No.  Contribution levels currently range from a low of $5/week to a high of 10% of gross payroll/week.  Each participating group (whether a bargaining unit or a locall) determines its own level by a vote of its membership.  While all members within a particular group (i.e. bargaining, unit, local) must contribute at the same level, there is wide variance between the contribution levels of the ILPF’s 70 participating locals.   

9.  Why aren’t more Teamsters participating in the ILPF?

The ILPF has only been a retirement option for Teamster members since 2005, when the Graphics Communications International Union merged with the International Brotherhood of Teamsters.  As more Teamster locals become aware of the ILPF, and as the corporate assault of workers’ retirement continues, more locals are voting to participate.  

10.  Are ILPF contributions tax-deductible?

Yes. Under current IRS rules, ILPF participants can deduct up to $7,000 of contributions per year (or 25% of their income, whichever is less) on their taxes, subject to certain limitations, thus lowering their adjusted gross income, and, in turn, taxes payable.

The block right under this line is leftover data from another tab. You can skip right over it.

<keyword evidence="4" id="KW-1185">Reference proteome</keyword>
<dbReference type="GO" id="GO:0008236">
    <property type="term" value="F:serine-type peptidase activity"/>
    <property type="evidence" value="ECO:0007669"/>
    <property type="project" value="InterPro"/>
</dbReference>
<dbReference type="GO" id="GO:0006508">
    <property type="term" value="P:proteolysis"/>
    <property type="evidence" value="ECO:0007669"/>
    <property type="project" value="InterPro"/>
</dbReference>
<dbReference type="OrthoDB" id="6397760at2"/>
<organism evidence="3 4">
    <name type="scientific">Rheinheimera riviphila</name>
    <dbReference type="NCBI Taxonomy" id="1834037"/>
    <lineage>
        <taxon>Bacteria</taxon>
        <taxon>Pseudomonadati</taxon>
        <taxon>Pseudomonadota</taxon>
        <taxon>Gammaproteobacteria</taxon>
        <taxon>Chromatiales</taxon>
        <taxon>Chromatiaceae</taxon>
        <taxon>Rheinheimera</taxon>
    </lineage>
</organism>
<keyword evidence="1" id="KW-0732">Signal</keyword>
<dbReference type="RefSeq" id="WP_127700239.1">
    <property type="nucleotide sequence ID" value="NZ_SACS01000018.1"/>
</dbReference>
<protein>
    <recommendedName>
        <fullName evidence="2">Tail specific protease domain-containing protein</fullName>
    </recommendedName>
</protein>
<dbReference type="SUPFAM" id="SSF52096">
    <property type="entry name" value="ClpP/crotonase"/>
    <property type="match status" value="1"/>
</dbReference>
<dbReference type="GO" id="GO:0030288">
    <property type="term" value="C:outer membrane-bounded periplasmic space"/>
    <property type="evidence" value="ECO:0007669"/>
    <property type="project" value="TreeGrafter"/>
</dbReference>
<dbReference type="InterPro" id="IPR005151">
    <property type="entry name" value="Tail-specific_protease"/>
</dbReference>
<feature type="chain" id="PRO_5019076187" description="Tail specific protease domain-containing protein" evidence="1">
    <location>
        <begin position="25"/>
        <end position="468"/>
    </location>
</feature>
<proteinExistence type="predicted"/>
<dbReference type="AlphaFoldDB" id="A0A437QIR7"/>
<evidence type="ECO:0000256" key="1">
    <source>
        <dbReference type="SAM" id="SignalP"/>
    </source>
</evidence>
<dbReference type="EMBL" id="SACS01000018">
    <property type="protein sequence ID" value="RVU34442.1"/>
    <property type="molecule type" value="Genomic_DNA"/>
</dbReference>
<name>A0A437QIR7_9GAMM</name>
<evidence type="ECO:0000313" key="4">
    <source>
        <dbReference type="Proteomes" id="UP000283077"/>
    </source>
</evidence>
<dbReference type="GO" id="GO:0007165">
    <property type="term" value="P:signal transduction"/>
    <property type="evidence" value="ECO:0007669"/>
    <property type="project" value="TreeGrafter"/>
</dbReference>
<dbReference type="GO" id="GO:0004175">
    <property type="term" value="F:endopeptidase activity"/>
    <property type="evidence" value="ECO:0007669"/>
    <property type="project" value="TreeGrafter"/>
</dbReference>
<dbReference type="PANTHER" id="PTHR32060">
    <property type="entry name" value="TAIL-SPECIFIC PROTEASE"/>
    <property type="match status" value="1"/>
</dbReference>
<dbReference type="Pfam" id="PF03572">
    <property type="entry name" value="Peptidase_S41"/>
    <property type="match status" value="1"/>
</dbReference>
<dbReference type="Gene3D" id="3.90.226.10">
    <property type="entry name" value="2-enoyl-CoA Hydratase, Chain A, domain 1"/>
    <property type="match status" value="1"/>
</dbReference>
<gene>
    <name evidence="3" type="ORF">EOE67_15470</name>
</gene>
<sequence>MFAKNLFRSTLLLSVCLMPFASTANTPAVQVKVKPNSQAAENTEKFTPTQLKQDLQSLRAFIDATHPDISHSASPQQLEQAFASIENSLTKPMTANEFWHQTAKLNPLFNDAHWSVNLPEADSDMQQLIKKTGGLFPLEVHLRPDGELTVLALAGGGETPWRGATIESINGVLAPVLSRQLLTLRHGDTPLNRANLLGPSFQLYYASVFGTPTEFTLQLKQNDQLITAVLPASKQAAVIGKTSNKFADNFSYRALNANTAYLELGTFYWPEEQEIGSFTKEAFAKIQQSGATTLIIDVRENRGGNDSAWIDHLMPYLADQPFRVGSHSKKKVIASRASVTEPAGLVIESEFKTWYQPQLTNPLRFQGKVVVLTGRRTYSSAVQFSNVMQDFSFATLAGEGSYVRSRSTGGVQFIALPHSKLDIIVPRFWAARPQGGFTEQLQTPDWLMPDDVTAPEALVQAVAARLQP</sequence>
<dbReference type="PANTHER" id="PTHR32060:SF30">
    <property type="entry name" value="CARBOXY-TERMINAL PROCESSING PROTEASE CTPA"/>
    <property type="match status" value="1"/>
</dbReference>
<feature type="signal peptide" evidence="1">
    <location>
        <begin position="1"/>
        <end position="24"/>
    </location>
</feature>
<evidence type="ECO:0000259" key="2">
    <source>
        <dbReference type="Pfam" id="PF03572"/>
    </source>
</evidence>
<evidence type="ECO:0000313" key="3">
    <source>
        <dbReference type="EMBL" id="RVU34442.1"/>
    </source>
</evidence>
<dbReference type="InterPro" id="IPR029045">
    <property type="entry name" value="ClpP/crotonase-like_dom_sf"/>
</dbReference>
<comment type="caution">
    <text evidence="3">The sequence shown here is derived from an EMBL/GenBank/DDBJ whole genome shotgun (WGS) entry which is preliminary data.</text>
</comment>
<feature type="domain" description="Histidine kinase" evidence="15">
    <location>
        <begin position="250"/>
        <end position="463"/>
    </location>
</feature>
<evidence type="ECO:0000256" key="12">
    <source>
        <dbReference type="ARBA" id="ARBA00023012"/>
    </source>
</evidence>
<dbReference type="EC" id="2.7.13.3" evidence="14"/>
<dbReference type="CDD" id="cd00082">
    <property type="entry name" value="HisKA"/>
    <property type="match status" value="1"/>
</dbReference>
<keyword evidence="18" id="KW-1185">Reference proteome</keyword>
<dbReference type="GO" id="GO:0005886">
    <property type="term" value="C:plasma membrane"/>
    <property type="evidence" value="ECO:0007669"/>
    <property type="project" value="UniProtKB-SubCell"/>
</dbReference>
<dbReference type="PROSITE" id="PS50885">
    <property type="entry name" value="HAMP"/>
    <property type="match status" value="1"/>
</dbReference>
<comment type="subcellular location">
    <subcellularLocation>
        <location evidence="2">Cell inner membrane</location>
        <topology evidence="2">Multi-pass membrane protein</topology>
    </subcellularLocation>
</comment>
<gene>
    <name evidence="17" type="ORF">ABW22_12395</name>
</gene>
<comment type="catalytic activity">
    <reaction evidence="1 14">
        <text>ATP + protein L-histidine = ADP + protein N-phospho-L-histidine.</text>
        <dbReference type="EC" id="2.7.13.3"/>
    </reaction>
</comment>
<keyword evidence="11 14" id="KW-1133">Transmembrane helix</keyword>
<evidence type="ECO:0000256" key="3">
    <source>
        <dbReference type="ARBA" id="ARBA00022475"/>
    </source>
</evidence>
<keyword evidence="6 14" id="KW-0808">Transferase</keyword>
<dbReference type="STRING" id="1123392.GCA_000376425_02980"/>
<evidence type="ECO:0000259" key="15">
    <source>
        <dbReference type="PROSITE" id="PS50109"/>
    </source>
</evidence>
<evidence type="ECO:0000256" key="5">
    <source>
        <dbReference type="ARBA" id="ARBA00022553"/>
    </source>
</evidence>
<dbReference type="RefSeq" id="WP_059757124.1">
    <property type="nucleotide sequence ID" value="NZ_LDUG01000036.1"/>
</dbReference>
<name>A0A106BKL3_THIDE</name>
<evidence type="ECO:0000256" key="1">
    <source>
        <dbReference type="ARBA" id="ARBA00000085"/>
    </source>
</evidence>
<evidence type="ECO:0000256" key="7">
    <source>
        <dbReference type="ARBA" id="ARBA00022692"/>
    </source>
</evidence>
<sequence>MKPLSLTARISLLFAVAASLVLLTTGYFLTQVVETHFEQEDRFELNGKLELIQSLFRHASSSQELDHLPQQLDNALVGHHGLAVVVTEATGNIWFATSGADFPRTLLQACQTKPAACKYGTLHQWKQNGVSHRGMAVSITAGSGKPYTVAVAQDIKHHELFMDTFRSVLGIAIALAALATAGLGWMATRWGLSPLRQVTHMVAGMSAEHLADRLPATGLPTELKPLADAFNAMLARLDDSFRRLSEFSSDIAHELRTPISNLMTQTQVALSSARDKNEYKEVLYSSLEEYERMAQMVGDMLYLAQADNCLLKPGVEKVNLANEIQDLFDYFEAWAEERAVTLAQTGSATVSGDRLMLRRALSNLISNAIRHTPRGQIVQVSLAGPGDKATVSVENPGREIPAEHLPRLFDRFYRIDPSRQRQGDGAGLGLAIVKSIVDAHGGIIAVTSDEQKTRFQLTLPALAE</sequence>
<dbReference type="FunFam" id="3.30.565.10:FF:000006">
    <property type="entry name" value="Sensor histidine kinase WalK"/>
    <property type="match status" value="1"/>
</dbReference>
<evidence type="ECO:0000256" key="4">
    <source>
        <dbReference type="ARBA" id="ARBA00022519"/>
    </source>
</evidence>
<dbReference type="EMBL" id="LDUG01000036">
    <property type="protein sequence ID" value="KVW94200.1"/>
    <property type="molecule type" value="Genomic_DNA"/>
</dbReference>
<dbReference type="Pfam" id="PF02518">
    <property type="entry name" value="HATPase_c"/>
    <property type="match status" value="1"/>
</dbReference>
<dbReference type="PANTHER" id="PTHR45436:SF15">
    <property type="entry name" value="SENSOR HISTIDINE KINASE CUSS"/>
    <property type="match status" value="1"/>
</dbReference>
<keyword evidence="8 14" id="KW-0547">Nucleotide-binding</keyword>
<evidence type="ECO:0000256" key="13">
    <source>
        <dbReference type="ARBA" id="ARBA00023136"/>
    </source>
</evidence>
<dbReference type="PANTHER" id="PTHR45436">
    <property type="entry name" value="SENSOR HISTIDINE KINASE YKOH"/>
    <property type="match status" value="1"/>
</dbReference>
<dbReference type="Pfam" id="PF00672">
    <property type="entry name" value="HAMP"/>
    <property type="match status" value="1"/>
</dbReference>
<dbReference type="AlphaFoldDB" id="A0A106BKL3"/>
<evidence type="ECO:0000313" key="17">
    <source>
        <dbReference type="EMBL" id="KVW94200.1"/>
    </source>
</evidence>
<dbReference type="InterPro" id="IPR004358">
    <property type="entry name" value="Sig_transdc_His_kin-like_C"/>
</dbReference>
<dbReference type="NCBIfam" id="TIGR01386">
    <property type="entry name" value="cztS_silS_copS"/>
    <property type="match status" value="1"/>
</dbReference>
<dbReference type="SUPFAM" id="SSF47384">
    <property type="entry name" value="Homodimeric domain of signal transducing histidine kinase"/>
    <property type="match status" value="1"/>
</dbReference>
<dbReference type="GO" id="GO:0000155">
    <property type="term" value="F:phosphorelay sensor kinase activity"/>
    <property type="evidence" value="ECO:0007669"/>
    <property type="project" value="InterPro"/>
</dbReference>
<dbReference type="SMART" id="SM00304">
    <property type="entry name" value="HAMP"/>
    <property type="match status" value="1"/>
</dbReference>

In addition, those who participate in other payroll deferral plans such as a 401(k) may be eligible for a higher combined maximum limit on deductibility, depending upon their age. Under current IRS rules, participants who also contribute to a 401(k) can deduct up to $18,000 (combined) on their income taxes. Read More

John Greco

Local 14M
Philadelphia, PA

"The ILPF is a good investment. I’ve been working at my present job for 39 years, but the employer plan will provide me with less than $800 a month when I retire. Contrast that with the payment I’ll receive from the Fund. Even by age 63, before I plan to retire, I’ll have already earned more than twice as much a month.